Chinese director defends casting of Matt Damon in film The Great Wall


Acclaimed Chinese director Zhang Yimou has defended the casting of "white man" Matt Damon in his latest film after criticism from an Asian-American actress.

Matt, best known for the Bourne franchise, will star later this year in the 150 million US dollar (£113 million) Chinese-Hollywood fantasy movie The Great Wall, an English-language movie set in China involving menacing supernatural monsters.

Constance Wu, who stars in a US comedy series about immigrants called Fresh Off The Boat, posted on Twitter last week: "We have to stop perpetuating the racist myth that a only (sic) white man can save the world."

Andy Wong/AP/Press Association Images

"Our heroes don't look like Matt Damon," her post read, listing alternatives such as Pakistani schoolgirl turned Nobel Peace Prize winner Malala Yousafzai, Indian independence leader Mahatma Gandhi and South African president and anti-apartheid activist Nelson Mandela.

The Great Wall is the first English-language movie by Zhang Yimou, the director of the romantic Kung Fu drama House Of Flying Daggers, and the opulent opening and closing ceremonies of the 2008 Beijing Olympics.

"For the first time, a film deeply rooted in Chinese culture, with one of the largest Chinese casts ever assembled, is being made at tent pole scale for a world audience. I believe that is a trend that should be embraced by our industry," Zhang said in a statement posted on Entertainment Weekly's website on Thursday.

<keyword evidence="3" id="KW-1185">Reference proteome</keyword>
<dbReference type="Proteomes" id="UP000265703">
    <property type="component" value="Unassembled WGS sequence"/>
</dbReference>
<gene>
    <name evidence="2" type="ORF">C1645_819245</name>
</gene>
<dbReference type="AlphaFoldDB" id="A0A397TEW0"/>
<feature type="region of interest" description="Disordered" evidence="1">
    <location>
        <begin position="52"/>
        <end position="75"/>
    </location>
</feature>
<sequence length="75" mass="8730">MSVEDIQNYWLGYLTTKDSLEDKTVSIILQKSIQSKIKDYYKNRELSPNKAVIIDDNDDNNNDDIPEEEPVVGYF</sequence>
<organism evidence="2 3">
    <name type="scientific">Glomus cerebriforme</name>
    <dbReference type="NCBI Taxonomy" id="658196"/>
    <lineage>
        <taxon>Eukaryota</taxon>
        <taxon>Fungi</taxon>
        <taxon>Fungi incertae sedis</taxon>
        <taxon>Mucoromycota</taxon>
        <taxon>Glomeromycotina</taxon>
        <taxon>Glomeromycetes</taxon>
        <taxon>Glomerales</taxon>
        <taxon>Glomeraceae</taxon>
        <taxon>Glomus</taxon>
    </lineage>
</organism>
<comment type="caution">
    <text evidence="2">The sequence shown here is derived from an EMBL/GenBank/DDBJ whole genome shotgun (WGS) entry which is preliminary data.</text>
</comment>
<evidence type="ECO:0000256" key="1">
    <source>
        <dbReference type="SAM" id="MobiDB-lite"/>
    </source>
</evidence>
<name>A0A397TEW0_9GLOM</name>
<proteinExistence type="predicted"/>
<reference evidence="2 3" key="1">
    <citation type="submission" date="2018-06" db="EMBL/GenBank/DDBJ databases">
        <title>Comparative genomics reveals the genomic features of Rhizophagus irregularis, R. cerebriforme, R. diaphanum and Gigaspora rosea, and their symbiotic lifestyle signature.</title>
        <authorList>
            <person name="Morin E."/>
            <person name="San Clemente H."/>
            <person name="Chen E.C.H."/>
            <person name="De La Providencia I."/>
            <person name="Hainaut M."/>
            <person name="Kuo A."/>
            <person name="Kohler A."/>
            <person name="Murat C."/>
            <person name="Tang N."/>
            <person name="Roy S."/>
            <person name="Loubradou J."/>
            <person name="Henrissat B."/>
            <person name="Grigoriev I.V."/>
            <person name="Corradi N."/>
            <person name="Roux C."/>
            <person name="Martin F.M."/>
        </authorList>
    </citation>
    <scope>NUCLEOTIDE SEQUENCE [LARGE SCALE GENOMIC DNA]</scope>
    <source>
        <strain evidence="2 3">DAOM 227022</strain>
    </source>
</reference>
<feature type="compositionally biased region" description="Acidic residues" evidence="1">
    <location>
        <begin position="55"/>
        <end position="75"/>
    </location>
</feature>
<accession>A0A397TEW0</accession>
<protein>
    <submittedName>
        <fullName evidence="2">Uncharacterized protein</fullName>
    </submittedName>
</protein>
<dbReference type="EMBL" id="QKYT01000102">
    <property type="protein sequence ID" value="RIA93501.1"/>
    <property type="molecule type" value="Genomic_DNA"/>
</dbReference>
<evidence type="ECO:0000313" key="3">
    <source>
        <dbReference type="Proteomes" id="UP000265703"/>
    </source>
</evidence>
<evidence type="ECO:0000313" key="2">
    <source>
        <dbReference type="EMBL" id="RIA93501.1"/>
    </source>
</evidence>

"Our film is not about the construction of the Great Wall. Matt Damon is not playing a role that was originally conceived for a Chinese actor. The arrival of his character in our story is an important plot point," he was quoted as saying.

Zhang added that actors portraying the film's other four "major heroes" are Chinese.

The casting of Matt has not sparked any controversy in China, where producers are increasingly entering into co-productions with American and other movie-makers to improve their film-making techniques, and where the government is pushing for Chinese films to be global hits.

Director Zhang Yimou, right, looks at actor Matt Damon, center, using a mobile phone to take picture of the journalists next to actor Pedro Pascal (AP Photo/Andy Wong)

Hollywood has been drawn to China by the country's deep-pocketed financiers and its box office that is now the world's second biggest.

The Great Wall is due to be released in December in China and in early 2017 in other countries, including the United States.